Tax Deduction Basics

What Is a Tax Deduction?

Unlike a tax credit, which reduces the amount of tax owed, a tax deduction reduces the amount of income subject to taxation before taxes owed are calculated.

Tax deductions typically fall into three main categories:

  • The standard deduction
  • Itemized deductions
  • Schedule 1 deductions (also known as above-the-line deductions). 

Standard Vs. Itemized Deductions

Filers must choose between the standard deduction and itemized deductions, typically opting for the larger of the two, but can use other Schedule 1 deductions regardless of whether they itemize

The Standard Deduction

The standard deduction is by far the most common route for taxpayers. This deduction is a set amount, which is adjusted each year and determined based on factors like a taxpayer’s filing status.

The Standard Deduction Typically increases every year. Keep in mind that 2018 and prior was a significantly lower Standard Deduction.

Every year, we look at the standard deduction compared with the itemized

deduction, and we’re always going to take what’s bigger. You don’t have to lock in

to one or the other. Every year can be different.

Here are the standard deduction amounts for 2021 (taxes filed in 2022):

Married Filing Jointly$25,100
Head of Household$18,800
Married Filing Separately$12,550

Taxpayers who are over 65 or blind receive an additional deduction of $1,350 and an additional $1,700 for those individuals who are also unmarried and not a surviving spouse.

Itemized Deductions

Itemized deductions are qualified expenses subtracted from a taxpayer’s adjusted gross income. individuals who itemize are often homeowners and high-income earners.

The most common reason someone itemizes is they own a home and have a mortgage. If you don’t own a home, it would be very difficult to itemize unless you had substantial charitable contributions. And the thing you have the most control over the outside of the mortgage and mortgage rate is how much money you donate to charity.

In order to itemize the taxpayer’s expenses, need to be in excess of the Standard deduction.

Itemized Deductions Include the following

  • Charitable contribution deduction

Filers interested in donating to charity can use these contributions to boost their deduction amount. To qualify, contributions must be made in cash to a qualifying organization during the 2021 calendar year.

  • Mortgage interest tax deduction

For debt accrued after Dec. 15, 2017, taxpayers can deduct home mortgage interest on their first $750,000 or $375,000 of mortgage debt for married filing separately. For home loans taken out before Dec. 15, 2017, the previous maximum of $1 million or $500,000 if married filing separately still applies.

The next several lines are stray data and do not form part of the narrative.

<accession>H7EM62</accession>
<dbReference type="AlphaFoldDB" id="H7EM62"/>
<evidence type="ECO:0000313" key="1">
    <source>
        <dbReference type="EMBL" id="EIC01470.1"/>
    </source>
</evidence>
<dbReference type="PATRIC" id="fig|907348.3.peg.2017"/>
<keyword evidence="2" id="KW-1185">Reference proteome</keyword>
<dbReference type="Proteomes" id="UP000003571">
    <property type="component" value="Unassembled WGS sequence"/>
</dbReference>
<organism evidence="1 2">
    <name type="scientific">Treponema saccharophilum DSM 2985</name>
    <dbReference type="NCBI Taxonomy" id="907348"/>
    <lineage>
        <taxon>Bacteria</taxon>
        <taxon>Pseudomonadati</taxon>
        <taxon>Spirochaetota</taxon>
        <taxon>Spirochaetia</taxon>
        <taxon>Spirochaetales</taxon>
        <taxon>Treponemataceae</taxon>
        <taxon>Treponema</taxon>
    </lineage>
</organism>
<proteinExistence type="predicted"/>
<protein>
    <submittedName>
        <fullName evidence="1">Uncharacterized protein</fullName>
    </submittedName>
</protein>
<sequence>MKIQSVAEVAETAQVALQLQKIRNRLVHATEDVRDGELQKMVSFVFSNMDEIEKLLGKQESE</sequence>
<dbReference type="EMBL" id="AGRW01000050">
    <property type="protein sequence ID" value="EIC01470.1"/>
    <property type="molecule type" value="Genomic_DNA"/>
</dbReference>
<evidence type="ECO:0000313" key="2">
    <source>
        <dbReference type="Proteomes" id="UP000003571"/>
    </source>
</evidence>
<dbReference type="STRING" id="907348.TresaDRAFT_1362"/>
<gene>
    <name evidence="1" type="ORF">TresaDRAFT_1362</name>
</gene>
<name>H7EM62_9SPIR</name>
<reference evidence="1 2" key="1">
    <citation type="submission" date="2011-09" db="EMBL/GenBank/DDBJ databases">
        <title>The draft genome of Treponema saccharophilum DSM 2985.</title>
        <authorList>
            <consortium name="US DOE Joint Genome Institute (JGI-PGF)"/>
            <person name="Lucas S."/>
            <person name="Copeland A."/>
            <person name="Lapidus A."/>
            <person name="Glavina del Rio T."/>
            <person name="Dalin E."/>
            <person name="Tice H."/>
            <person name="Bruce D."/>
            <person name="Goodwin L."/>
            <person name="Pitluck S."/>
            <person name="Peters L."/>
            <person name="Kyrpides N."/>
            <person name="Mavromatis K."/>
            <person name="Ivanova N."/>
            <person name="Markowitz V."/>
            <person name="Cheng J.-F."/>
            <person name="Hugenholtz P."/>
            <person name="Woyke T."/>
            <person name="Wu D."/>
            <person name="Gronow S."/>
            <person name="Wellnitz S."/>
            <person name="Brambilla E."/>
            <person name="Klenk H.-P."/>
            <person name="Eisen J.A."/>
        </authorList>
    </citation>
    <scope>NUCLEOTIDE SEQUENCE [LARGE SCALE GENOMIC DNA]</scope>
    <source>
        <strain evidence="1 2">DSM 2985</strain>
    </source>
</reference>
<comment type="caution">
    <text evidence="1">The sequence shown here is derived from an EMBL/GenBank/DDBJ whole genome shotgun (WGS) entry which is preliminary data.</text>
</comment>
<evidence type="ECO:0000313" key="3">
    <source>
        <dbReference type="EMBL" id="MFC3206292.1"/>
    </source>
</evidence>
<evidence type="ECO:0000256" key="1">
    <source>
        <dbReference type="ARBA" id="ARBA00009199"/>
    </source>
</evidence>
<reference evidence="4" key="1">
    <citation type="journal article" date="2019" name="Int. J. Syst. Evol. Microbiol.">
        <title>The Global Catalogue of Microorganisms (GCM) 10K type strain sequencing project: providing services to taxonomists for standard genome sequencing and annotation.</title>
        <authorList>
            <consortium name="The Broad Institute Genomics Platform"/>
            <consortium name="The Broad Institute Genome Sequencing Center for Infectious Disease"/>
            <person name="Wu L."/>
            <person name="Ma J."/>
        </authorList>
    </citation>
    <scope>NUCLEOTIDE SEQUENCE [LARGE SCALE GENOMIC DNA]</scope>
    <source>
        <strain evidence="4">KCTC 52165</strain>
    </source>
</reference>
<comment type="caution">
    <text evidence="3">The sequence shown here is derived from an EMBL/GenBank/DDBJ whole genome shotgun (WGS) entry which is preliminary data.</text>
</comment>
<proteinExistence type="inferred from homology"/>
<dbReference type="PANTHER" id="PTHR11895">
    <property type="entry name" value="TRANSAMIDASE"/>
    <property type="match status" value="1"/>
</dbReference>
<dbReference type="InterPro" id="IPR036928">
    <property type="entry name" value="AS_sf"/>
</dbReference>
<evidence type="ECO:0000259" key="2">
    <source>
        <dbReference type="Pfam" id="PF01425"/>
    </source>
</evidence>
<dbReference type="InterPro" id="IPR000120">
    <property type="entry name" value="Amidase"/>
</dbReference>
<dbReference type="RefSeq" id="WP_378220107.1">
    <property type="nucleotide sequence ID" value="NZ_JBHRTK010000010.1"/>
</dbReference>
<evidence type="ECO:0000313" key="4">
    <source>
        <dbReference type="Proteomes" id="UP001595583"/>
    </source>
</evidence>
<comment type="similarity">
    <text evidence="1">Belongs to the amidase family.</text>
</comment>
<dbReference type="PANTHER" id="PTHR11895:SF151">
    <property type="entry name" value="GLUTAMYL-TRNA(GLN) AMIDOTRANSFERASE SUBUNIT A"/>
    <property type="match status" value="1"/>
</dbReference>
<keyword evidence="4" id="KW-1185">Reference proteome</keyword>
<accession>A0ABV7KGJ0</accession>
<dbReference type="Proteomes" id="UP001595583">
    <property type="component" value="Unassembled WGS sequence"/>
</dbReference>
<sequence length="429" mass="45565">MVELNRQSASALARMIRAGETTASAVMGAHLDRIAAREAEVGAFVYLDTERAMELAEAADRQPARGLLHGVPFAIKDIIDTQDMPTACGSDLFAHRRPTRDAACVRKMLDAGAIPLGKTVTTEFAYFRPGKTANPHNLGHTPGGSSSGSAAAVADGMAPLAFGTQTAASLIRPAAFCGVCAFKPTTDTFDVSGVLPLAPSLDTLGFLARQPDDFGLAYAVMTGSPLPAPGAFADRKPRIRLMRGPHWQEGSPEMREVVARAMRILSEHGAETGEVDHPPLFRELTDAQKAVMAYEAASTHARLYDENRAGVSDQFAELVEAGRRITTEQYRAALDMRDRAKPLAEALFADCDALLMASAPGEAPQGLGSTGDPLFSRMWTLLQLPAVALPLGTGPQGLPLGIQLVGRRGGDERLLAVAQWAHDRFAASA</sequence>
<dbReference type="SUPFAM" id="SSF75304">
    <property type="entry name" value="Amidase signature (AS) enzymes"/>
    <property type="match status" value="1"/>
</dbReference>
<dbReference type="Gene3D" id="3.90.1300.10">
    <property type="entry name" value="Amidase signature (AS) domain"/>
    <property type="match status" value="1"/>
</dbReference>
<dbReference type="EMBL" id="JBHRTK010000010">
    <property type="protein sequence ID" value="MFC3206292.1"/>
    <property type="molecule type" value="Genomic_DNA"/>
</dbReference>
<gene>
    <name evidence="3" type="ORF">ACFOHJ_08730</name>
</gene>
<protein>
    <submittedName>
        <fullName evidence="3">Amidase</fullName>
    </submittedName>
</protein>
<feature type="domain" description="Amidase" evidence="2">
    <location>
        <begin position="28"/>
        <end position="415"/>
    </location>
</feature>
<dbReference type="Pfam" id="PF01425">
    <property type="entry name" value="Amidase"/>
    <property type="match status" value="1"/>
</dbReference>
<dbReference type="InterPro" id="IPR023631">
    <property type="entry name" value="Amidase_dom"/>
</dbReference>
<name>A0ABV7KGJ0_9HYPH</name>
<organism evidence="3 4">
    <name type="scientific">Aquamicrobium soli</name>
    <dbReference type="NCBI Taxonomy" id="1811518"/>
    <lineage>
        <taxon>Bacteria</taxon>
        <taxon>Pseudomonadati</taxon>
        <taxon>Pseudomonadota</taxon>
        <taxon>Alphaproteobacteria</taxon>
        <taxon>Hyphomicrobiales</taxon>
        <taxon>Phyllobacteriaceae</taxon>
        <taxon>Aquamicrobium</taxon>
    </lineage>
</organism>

• Medical expenses tax deduction 

Qualified health care expenses may be subtracted from a taxpayer’s adjusted gross income as itemized deductions. These might include costs for diagnosis, treatment or prevention of a disease but do not include unnecessary procedures like cosmetic surgery.

  • State and local tax deduction

Filers can deduct taxes paid in 2021 up to $10,000 or $5,000 if married filing separately for state and local taxes.

  • Property tax deduction

One popular state and local tax deduction is for a filer’s property tax. This deduction applies to taxes on real estate property, like a home, and personal property, like a car or boat.

Other Tax Deductions

Even if a taxpayer doesn’t itemize deductions, there are some other deductions they may utilize. Previously called “above-the-line” tax deductions, taxpayers can take certain deductions on the 1040 Schedule 1 form.

Common Schedule 1 deductions for 2021 are:

  • Alimony
  • Educator expenses
  • Health savings account contributions
  • IRA contributions
  • Self-employment deductions
  • Student loan interest
  • Higher education tuition and fees
  • Charitable contributions
  • Alimony

Taxpayers can deduct alimony payments for divorce agreements dated before Dec. 31, 2018.

  • Educator expenses

Taxpayers who work as educators in schools can deduct up to $250 of unreimbursed expenses.

  • Health savings account contributions

A health savings account, or HSA, is a dedicated health care savings account for individuals enrolled in a qualified high-deductible health insurance plan. This account receives special tax treatments, including the option to deduct contributions, which are limited to $3,600 for single filers and $7,200 for families in 2021.

Consider taking advantage of this deduction if you contributed to your HSA directly. If you fund an HSA through your employer, your contributions may be deducted directly from your paychecks instead.

  • IRA contributions

Individuals who make traditional IRA contributions, which are subject to income and participation requirements, can deduct some or all of the amount of their contribution limit. Roth IRA contributions, however, are not deductible.

  • Self-employment deductions

Taxpayers who are self-employed can take advantage of a number of deductions, such as a deduction for health insurance premiums and the deductible part of self-employment taxes. Those who opt for itemized deductions or additional deductions must be prepared for an audit.

  • Student loan interest

Borrowers who paid interest on a qualified student loan in 2021 can deduct the lesser of $2,500 or the amount of interest actually paid during the year. However, this deduction is gradually reduced and eventually eliminated as a taxpayer’s modified adjusted gross income reaches the annual limit. This is reported on the tax Form 1098E

  • Charitable contributions

Taxpayers can deduct charitable contributions to qualified organizations of up to $300 for single filers and $600 for married filers. This is a new occurrence during the pandemic. The amounts for contribution varied in the 2020 and 2021 tax years. This may or may not exist in the 2022 tax year.